Book Review: The Divine Comedy by Dante Alighieri | #SmartReads

TheBreakaway | BreakawayConciousness
Zy Marquiez
June 2, 2017

The Divine Comedy is one of those timeless pieces of literature that everyone should read, if at least once.  In fact, if public schooling followed any type of common sense and had appreciation for High Culture, The Divine Comedy would be part of a strong school curriculum along with classics such as The Iliad & The Odyssey, The Lord Of The Rings, The Aenid, and others.

Each of those books makes learning about virtues, and countless other themes vastly more interesting than the nonsense that is espoused in education today.  Furthermore, it would strengthen the public schooling curriculum that is rather lacking in depth, although not in ‘method’.

Due to those reasons, and others, thought it prudent to avail myself of The Divine Comedy as the prospect of reading the book has always resonated with me, especially after having read Dante’s Inferno a few years ago.

The Barnes & Noble Edition of The Divine Comedy is as demanding a read as it is satisfying.  Moreover, the book is peppered with dozens of Gustave Dore’s illustrations, which saliently add a more vivid and engrossing journey for the reader.  At times, the neophyte reader might need a dictionary handy to clear up some confusion, but otherwise it’s readable at least.

In contrast, Dante’s Inferno, the version that was translated by Stanley Lombardo, is a much more reader-friendly version of this piece, which is modern in its diction and poetic in its presentation.  That said, that is only book one of Dante’s triumvirate, but I am mentioning for those that might be interested merely in the opening salvo of Dante available in a much simpler format.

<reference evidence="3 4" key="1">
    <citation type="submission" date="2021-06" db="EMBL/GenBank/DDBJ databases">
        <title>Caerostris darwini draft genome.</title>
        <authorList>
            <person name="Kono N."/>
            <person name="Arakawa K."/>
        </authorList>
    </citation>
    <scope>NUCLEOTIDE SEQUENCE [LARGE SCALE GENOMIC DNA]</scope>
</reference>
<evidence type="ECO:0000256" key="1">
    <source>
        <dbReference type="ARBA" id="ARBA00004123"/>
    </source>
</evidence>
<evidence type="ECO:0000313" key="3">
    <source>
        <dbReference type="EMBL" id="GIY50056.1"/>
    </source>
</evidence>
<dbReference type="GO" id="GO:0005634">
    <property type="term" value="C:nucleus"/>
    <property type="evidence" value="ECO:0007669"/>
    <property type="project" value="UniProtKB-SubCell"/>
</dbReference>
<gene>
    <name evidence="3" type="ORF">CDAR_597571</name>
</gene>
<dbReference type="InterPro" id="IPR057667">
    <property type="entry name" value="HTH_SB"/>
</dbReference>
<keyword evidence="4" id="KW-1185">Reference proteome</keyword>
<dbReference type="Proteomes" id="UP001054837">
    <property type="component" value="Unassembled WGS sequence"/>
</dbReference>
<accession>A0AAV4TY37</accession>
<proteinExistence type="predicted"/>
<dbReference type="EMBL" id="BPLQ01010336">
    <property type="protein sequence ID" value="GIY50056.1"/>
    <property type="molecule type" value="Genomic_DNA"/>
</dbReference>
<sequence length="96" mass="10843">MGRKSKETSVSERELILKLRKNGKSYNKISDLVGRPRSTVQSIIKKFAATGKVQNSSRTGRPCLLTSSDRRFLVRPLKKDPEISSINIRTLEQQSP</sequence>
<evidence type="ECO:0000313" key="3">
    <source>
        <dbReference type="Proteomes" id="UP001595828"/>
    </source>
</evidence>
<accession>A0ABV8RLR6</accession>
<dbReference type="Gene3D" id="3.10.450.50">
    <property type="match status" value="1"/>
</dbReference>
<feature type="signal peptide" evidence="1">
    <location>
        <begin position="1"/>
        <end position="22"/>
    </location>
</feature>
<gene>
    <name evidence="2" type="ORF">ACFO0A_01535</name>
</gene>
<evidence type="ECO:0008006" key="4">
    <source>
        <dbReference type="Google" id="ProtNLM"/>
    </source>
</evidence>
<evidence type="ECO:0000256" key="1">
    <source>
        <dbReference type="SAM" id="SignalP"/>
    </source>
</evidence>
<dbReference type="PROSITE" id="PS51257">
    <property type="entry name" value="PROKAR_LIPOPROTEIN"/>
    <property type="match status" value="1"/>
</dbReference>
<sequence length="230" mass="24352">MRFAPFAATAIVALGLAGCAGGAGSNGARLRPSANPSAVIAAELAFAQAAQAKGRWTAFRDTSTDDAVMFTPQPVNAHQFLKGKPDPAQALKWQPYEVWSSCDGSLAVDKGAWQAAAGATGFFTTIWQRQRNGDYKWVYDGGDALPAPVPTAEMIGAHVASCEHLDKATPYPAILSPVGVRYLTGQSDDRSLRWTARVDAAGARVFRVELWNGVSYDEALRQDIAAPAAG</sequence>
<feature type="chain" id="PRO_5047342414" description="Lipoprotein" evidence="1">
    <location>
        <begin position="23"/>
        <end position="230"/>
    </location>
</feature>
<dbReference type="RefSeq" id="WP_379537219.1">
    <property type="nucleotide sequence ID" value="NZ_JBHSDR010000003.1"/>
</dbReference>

The Divine Comedy really is an adventure to be intellectually enjoyed, and everyone who chooses to set out in a fictional foray would benefit greatly from it.

As an allegorical account of his spiritual journey being guided by his lover Beatrice, Dante Alighieri’s The Divine Comedy is timeless for a reason.  Not only is the book unique, but it stokes the embers of imagination in ways most other books do not, while also offering readers ample intellectual considerations to ruminate upon.


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The Complete Sherlock Holmes by Arthur Conan Doyle
Paradise Lost by John Milton
The Hobbit by J.R.R Tolkien
The Lord Of The Rings by J.R.R. Tolkien
Le Morte D’Arthur by Thomas Malory

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About The Author:

Zy Marquiez is an avid book reviewer, inquirer, an open-minded skeptic, yogi, and freelance writer who studies and mirrors regularly subjects like Consciousness, Education, Creativity, The Individual, Ancient History & Ancient Civilizations, Forbidden Archaeology, Big Pharma, Alternative Health, Space, Geoengineering, Social Engineering, Propaganda, and much more.

His other blog, features mainly his personal work, while serves as a media portal which mirrors vital information nigh always ignored by mainstream press, but still highly crucial to our individual understanding of various facets of the world.